To the President of the United States (James Madison) Monticello, May 13, 1810DEAR SIR,
-- I thank you for your promised attention to my portion of the Merinos, and if there be any expenses of transportation, &c., and you will be so good as to advance my portion of them with yours and notify the amount, it shall be promptly remitted. What shall we do with them? I have been so disgusted with the scandalous extortions lately practised in the sale of these animals, and with the description of patriotism and praise to the sellers, as if the thousands of dollars apiece they have not been ashamed to receive were not reward enough, that I am disposed to consider as right, whatever is the reverse of what they have done. Since fortune has put the occasion upon us, is it not incumbent upon us so to dispense this benefit to the farmers of our country, as to put to shame those who, forgetting their own wealth and the honest simplicity of the farmers, have thought them fit objects of the shaving art, and to excite, by a better example, the condemnation due to theirs? No sentiment is more acknowledged in the family of Agriculturists than that the few who can afford it should incur the risk and expense of all new improvements, and give the benefit freely to the many of more restricted circumstances. The question then recurs, What are we to do with them? I shall be willing to concur with you in any plan you shall approve, and in order that we may have some proposition to begin upon, I will throw out a first idea, to be modified or postponed to whatever you shall think better.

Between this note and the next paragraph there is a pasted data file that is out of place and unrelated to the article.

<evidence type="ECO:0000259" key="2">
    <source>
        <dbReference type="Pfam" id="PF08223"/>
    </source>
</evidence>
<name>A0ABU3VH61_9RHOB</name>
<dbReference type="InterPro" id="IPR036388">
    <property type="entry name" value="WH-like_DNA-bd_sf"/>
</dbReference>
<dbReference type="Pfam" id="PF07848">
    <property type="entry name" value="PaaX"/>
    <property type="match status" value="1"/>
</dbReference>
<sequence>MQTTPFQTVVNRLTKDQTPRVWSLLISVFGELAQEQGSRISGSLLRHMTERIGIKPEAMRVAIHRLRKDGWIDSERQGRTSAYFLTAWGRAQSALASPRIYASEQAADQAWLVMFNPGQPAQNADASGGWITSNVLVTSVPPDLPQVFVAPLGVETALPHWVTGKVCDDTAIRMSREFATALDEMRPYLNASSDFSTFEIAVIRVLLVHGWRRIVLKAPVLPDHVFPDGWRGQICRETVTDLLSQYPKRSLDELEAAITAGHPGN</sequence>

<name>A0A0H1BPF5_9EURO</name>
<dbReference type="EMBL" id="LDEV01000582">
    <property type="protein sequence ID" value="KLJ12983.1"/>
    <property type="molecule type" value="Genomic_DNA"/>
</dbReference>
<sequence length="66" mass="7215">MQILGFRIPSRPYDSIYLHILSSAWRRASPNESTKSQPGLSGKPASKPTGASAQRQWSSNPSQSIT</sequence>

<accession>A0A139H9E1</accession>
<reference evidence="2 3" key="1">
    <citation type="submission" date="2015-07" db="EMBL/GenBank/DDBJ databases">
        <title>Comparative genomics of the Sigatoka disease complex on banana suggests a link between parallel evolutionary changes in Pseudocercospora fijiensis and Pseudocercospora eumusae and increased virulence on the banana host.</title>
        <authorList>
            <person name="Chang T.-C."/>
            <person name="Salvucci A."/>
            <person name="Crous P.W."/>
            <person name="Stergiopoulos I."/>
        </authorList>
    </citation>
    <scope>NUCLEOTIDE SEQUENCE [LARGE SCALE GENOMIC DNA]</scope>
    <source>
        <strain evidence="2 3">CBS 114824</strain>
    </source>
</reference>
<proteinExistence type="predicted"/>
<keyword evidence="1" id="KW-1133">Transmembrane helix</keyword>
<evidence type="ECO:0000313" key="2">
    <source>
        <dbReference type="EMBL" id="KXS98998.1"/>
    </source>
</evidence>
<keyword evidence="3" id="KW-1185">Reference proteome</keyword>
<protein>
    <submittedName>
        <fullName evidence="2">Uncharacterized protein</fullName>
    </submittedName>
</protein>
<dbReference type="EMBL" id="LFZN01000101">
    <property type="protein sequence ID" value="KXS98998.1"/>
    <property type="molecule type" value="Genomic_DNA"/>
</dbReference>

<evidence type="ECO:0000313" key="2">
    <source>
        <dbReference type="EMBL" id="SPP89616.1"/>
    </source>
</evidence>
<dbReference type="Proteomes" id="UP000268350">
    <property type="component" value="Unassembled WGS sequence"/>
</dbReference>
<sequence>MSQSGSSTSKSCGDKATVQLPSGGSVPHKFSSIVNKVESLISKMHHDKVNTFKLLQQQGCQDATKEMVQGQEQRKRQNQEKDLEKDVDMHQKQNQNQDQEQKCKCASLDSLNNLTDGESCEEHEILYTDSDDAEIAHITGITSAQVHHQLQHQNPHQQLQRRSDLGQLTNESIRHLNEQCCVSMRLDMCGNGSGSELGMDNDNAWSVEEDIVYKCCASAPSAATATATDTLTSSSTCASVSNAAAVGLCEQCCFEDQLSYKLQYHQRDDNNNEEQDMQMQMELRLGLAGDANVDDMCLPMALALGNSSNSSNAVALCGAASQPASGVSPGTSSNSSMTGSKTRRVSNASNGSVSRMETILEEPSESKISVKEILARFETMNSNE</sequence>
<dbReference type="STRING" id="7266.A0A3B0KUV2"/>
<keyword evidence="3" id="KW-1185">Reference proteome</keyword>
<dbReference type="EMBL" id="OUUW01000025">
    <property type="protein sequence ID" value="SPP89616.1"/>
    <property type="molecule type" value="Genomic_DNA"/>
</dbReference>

Give all the full-blooded males we can raise to the different counties of our State, one to each, as fast as we can furnish them. And as there must be some rule of priority for the distribution, let us begin with our own counties, which are contiguous and nearly central to the State, and proceed, circle after circle, till we have given a ram to every county. This will take about seven years, if we add to the full descendants those which will have past to the fourth generation from common ewes, to make the benefit of a single male as general as practicable to the county, we may ask some known character in each county to have a small society formed which shall receive the animal and prescribe rules for his care and government. We should retain ourselves all the full-blooded ewes, that they may enable us the sooner to furnish a male to every county. When all shall have been provided with rams, we may, in a year or two more, be in a condition to give an ewe also to every county, if it be thought necessary. But I suppose it will not, as four generations from their full-blooded ram will give them the pure race from common ewes.
In the meantime we shall not be without a profit indemnifying our trouble and expense. For if of our present stock of common ewes, we place with the ram as many as he may be competent to, suppose fifty, we may sell the male lambs of every year for such reasonable price as in addition to the wool, will pay for the maintenance of the flock. The first year they will be half bloods, the second three-quarters, the third seven-eights, and the fourth full-blooded, if we take care in selling annually half the ewes also, to keep those of highest blood, this will be a fund for kindnesses to our friends, as well as for indemnification to ourselves; and our whole State may thus, from this small stock, so dispersed, be filled in a very few years with this valuable race, and more satisfaction result to ourselves than money ever administered to the bosom of a shaver. There will be danger that what is here proposed, though but an act of ordinary duty, may be perverted into one of ostentation, but malice will always find bad motives for good actions. Shall we therefore never do good? It may also be used to commit us with those on whose example it will truly be a reproof. We may guard against this perhaps by a proper reserve, developing our purpose only by its execution.
Vive, vale, et siquid novisti rectius istis
Candidus imperti sinon, his ulere mecum.